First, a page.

Early in my pastoral experience, I was privileged to work with people who had been particularly bruised and broken by the culture around them, the “sat upon, spat upon, ratted on,” as songwriter Paul Simon put it. I discovered that these folk needed far more than the pious religious platitudes I had to give them. This forced me to search more deeply than I had ever done before and led me, through a process of time, to the great devotional masters of the past. I found they understood the human condition and knew how a person could be freed from slavery to ingrained patterns of sin and led into a life of holy obedience and communion with God. I saw that these ancient writers were more contemporary than my contemporaries.

Their insight into the human heart, their wisdom into “the cure of souls,” their experience into the presence of God drew me to them like a panting deer to flowing streams. I suppose The Little Flowers of St. Francis epitomizes this chapter in my pilgrimage as well as any. But there were so many others: Brother Lawrence’s lovely Practice of the Presence of God and Thomas a Kempis’s challenging Imitation of Christ and William Law’s stern Serious Call to a Devout and Holy Life and Augustine’s tender Confessions. I need to mention two contemporary books during this period that bridged the gap with the old writers for me, the first A Testament of Devotion by Thomas Kelley, the second The Healing Light by Agnes Sanford. Kelley reflected the same spirit of inner devotion as the classical writers and helped me see that such a life was realizable in modern society. Sanford made the devotional masters believable, for in her life I saw experience of the power and love of God that had the same character as a Saint Francis or Richard Rolle.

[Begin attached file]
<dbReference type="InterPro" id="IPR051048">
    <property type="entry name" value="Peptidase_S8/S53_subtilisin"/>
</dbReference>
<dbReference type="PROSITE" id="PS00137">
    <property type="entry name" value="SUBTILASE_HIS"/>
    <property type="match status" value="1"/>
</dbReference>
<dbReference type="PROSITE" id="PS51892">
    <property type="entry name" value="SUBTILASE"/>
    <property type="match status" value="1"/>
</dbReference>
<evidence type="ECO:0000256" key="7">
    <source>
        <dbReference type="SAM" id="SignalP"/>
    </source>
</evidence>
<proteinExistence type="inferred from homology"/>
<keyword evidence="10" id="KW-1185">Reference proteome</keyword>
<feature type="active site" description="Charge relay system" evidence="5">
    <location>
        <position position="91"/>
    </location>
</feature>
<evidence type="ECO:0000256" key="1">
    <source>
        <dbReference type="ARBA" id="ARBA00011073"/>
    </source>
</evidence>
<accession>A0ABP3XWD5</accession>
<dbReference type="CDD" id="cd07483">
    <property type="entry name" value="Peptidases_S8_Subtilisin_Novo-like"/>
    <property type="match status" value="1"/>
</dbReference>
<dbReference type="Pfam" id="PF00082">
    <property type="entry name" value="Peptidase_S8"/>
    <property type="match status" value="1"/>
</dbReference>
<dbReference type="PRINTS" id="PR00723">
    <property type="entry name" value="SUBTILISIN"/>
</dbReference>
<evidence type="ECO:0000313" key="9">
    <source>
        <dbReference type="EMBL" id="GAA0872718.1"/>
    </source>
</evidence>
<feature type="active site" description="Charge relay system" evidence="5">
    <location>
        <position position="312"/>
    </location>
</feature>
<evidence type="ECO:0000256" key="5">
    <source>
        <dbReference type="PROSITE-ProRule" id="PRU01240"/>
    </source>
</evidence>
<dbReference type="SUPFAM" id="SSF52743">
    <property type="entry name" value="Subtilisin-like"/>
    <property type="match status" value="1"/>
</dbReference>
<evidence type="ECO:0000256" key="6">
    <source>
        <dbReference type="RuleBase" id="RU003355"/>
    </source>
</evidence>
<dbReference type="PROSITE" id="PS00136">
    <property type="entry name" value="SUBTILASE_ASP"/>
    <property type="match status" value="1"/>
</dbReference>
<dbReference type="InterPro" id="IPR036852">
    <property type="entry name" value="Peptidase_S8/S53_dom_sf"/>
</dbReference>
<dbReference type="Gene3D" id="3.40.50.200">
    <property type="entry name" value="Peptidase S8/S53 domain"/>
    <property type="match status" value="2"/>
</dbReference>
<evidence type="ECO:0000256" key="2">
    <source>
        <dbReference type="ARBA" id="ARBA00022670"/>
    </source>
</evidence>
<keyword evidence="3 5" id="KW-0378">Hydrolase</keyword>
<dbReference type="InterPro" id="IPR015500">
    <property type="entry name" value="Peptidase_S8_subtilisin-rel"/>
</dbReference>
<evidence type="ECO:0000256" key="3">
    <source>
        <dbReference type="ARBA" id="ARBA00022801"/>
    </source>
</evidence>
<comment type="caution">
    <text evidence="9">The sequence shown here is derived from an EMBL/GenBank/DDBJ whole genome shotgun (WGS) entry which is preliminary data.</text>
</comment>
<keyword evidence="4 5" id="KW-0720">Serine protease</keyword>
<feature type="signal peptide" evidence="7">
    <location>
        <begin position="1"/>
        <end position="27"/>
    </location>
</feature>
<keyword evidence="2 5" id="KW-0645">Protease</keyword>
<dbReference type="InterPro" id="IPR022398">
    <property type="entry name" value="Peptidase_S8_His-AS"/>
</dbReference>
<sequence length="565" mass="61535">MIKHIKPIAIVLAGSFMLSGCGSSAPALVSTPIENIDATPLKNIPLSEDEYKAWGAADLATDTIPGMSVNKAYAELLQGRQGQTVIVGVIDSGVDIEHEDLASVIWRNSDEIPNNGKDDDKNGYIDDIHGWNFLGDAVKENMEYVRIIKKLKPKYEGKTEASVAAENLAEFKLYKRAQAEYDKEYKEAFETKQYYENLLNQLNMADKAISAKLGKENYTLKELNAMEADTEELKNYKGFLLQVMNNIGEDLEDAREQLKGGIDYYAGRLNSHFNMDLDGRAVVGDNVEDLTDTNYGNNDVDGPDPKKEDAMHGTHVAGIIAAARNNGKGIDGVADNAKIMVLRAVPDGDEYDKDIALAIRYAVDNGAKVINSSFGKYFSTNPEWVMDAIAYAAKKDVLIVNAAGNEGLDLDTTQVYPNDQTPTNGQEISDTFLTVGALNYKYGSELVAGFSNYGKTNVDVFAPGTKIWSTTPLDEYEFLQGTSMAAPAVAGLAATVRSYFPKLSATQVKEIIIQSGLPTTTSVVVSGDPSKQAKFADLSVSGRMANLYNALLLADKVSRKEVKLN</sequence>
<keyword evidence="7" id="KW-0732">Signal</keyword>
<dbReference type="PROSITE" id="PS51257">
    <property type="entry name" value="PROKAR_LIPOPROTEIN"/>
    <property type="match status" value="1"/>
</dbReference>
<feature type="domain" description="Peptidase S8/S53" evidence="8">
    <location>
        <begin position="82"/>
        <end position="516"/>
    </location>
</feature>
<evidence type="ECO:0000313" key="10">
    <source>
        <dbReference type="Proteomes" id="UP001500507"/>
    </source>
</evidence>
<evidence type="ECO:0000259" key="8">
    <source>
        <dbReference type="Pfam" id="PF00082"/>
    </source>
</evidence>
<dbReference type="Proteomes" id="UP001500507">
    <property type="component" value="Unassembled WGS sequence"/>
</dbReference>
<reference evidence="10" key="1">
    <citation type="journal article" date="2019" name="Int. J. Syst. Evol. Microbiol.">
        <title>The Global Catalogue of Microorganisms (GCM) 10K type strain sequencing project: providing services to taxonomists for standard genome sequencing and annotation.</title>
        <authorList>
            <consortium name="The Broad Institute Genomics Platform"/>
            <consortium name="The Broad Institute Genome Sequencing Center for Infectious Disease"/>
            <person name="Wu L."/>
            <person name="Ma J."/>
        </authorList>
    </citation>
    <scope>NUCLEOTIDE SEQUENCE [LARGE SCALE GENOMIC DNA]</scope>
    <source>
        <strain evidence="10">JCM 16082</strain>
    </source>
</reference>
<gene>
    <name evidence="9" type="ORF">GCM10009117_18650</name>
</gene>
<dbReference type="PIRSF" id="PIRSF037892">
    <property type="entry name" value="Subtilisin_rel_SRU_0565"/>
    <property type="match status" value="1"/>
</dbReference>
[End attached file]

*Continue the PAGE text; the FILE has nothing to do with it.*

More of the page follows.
My final area of reading is not really a separate period at all. It is a kind of reading that has spanned the years, beginning in college and continuing to the present. I choose the writings of C. S. Lewis, in particular Mere Christianity, as a paradigm for these books. Reading Lewis (along with the other Inklings) benefited me in three significant ways: I saw modeled a Christianity that was intellectually defensible, I saw that Christians could write genuine literature instead of mere propaganda, and I saw that God could sanctify and use the imagination. When I began reading The Chronicles of Narnia to my children, I was as enchanted as they—perhaps more so. And Tolkien’s Middle Earth captured my imagination and broadened my spirit. My debt to the Inklings came not just in the obvious and significant ways but also in small and trivial ways: the turn of a phrase, the inversion of a concept, the germination of an idea.

Over a period of years significant books became good friends. They have helped shape who I am, and I am better because of their friendship.

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Originally published as  “MY  CHOICE  OF  BOOKS: Richard Foster reflects on the writers who stretched his thinking” in Leadership magazine, 1983.